For Missourians, a “Yes” vote for Amendment 3 on Nov. 8 would not only remove prohibitions on adult-use cannabis across the state, but it would pave a path to amnesty for those harmed by the drug war.
To the chagrin of the state’s Republican legislative supermajority, who have resisted various cannabis policy efforts in the state for years, voters will decide whether to allow those 21 or above to buy and possess up to three ounces of marijuana for personal consumption. The measure also allows for home grow.
If passed, the advocate-led ballot initiative also shifts the onus of clearing convictions, giving courts six months to establish a program to grant automatic expungement to those with past misdemeanor marijuana-related offenses. Those with eligible felony records and currently incarcerated individuals with marijuana-related crimes will have a year to petition the courts for expungement.
“Under Amendment 3, hundreds of thousands of Missourians charged with nonviolent marijuana offenses would have their records automatically expunged ─ a critical criminal justice reform that if passed, would make Missouri the first state where voters took such a step,” said John Payne, the campaign manager for Legal Missouri, the committee driving the effort.
“Current Missouri law and most similar programs in other states require those seeking to vacate their convictions to first petition the courts, a time-consuming and expensive process,” he said.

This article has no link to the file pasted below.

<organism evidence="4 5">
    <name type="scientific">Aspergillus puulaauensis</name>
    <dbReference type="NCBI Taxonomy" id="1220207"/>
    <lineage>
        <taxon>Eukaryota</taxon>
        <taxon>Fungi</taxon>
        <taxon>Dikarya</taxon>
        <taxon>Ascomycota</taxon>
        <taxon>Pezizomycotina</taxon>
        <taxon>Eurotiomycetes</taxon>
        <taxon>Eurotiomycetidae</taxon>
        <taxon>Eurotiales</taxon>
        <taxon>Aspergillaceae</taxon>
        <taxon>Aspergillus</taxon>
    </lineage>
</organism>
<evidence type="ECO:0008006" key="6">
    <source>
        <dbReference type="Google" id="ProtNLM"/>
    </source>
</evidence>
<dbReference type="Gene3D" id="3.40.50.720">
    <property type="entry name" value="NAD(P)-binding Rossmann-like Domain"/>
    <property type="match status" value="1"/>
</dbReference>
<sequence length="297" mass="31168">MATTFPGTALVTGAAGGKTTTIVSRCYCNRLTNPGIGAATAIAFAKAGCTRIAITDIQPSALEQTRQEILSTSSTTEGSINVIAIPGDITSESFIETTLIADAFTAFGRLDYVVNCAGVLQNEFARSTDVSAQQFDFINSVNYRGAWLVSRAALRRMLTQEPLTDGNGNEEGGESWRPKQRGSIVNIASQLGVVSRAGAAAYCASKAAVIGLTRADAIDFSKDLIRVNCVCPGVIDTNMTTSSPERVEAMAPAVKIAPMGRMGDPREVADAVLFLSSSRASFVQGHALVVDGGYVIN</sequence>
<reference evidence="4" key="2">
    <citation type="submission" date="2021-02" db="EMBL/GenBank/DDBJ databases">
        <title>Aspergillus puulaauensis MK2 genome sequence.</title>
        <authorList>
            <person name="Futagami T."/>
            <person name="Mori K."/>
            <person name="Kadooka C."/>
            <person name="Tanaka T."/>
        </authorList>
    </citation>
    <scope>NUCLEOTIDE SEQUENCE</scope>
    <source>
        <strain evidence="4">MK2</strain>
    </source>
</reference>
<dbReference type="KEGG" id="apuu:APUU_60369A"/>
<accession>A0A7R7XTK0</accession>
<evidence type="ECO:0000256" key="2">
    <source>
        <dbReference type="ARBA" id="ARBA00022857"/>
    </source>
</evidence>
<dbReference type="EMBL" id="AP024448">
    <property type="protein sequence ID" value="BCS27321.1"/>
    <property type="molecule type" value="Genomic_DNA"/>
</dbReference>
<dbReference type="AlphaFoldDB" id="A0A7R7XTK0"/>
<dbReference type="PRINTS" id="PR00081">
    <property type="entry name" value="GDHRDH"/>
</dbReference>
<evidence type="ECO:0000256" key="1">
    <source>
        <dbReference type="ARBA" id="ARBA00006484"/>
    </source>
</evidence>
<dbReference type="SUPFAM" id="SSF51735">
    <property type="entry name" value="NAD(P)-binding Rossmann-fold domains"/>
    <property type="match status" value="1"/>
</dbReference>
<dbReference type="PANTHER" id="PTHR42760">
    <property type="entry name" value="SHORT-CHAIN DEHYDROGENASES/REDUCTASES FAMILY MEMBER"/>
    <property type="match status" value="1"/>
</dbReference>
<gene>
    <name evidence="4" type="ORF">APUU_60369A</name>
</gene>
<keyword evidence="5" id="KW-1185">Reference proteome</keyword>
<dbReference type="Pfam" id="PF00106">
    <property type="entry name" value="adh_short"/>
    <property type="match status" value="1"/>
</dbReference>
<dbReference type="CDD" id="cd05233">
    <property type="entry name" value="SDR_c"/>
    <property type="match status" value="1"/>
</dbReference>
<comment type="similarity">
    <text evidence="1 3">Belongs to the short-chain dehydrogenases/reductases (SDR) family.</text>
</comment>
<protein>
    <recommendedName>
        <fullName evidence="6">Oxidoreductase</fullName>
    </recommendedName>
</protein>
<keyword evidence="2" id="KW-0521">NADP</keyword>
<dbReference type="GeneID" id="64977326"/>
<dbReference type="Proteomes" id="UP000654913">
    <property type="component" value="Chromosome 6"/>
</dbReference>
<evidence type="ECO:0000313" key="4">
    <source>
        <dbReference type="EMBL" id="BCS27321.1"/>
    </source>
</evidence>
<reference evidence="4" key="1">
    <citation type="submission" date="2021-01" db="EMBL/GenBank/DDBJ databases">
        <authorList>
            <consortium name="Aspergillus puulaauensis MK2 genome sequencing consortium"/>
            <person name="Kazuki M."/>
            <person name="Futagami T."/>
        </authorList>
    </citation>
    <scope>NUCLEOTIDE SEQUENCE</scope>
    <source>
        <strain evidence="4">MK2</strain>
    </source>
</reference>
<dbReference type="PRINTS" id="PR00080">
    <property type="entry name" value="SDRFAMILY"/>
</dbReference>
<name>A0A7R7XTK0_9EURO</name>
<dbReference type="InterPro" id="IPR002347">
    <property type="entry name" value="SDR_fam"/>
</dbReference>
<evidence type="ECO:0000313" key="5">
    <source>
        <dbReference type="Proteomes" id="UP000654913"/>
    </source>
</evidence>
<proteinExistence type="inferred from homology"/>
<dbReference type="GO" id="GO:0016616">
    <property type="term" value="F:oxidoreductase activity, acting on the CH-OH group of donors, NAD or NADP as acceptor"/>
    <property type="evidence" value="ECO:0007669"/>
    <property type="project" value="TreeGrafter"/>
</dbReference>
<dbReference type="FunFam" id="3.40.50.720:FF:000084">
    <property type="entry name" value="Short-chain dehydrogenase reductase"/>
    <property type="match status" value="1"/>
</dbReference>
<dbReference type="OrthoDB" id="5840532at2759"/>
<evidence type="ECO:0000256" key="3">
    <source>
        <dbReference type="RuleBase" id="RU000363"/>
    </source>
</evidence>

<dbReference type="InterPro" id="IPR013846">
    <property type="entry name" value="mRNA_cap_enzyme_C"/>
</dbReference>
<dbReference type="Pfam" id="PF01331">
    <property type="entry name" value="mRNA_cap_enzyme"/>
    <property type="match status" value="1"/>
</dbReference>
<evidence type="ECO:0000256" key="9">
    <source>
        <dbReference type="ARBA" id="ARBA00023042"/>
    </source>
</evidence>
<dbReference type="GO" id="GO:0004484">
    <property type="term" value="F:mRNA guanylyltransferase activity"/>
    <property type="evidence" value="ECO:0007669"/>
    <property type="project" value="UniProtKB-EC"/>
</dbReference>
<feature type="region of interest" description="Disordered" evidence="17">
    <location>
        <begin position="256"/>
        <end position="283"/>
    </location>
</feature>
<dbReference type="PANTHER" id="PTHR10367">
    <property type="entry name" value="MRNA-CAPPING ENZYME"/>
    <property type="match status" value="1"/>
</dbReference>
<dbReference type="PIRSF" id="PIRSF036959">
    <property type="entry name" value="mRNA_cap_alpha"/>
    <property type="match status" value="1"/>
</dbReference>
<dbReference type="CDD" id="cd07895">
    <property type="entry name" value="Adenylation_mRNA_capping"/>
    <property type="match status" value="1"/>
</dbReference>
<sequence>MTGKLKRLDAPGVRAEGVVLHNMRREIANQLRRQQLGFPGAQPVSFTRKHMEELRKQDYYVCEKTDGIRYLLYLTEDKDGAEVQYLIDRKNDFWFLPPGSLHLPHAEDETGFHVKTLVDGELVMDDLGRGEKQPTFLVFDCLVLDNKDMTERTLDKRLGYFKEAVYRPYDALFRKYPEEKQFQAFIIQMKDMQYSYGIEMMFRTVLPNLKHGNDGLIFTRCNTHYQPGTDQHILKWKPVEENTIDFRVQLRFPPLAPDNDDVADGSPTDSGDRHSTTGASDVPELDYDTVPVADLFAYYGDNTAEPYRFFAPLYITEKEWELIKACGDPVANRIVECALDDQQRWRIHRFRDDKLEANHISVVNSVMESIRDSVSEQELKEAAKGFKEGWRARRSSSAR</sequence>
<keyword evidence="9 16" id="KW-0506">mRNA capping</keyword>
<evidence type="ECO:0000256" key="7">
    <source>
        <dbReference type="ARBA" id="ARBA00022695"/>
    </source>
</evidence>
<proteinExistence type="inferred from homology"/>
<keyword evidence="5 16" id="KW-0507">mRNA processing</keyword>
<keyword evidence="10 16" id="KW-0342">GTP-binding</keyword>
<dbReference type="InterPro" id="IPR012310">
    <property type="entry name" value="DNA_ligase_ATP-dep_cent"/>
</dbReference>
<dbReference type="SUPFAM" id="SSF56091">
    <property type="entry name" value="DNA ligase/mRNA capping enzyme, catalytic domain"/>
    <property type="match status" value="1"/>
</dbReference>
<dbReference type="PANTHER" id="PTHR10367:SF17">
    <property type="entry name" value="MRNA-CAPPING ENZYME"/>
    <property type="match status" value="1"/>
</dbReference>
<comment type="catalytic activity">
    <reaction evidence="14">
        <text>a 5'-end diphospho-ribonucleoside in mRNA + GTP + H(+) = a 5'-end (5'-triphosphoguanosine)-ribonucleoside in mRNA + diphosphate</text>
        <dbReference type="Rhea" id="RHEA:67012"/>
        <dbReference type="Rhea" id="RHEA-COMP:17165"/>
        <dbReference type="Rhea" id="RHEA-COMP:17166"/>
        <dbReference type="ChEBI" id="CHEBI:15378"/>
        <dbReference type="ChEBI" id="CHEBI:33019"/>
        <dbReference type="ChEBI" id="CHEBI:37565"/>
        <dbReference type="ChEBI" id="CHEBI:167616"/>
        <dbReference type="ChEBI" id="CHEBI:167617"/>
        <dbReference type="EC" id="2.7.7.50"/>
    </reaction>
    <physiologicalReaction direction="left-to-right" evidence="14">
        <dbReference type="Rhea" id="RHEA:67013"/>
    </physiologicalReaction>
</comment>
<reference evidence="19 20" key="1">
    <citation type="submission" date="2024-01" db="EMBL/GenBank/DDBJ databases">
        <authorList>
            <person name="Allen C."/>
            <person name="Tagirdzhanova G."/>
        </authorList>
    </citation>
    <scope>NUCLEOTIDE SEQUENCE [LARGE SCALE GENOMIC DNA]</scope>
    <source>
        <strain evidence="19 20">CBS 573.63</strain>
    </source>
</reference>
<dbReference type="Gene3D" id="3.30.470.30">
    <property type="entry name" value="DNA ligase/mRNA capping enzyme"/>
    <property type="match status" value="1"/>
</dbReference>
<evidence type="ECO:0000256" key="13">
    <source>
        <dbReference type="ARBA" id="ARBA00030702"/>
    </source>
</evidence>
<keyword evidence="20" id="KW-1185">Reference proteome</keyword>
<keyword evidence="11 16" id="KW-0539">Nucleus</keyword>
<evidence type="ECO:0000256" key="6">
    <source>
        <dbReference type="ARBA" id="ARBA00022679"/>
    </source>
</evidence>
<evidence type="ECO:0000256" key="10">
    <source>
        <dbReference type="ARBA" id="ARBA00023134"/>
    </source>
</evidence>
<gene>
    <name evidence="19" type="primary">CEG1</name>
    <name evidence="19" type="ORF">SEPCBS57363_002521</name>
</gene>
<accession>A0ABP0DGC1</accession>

Similar to the successful advocate-led effort in 2018 to amend the state constitution to allow medical marijuana, recreational pot’s journey to the ballot has been marked by legal pushback and challenges from those such as Community Anti-Drug Coalitions of America (CADCA) and the Colorado-based Protect Our Kids PAC.
The Missouri Supreme Court last month ultimately chose not to hear the challenge, allowing the vote to move forward.
Funding and measure details
Legal Missouri 2022 has raised more than $5 million to support Amendment 3, according to Missouri Ethics Commission filings. Supporters including state medical dispensaries, which could plant first stakes in the new market should the measure pass, as well as other marijuana industry groups that have collectively poured more than $600,000 since Oct. 1.
Since the start of Legal Missouri’s quest, the largest contribution tracked by OpenSecrets was $365,000 from New Growth Horizon LLC, the nonprofit arm of medical cannabis company Proper Brands.
No committees have raised money to oppose the initiative.
Recreational-use cannabis in Missouri would have the nation’s lowest marijuana tax rate, with a 6% state tax and an optional 3% local tax. The Missouri Auditor’s Office predicted that cannabis sales could bring in at least $38 million a year.
Payne said that the low rates would make the state more competitive than the bordering, more heavily taxed Illinois.
Missouri Democrats have recently remained neutral on Amendment 3, with ranking members arguing that the citizen-led measure does not provide enough social-equity provisions to qualify for its support.
The state’s own medical program rollout has fueled criticism from lawmakers and eventually gained the particular interest of federal law enforcement.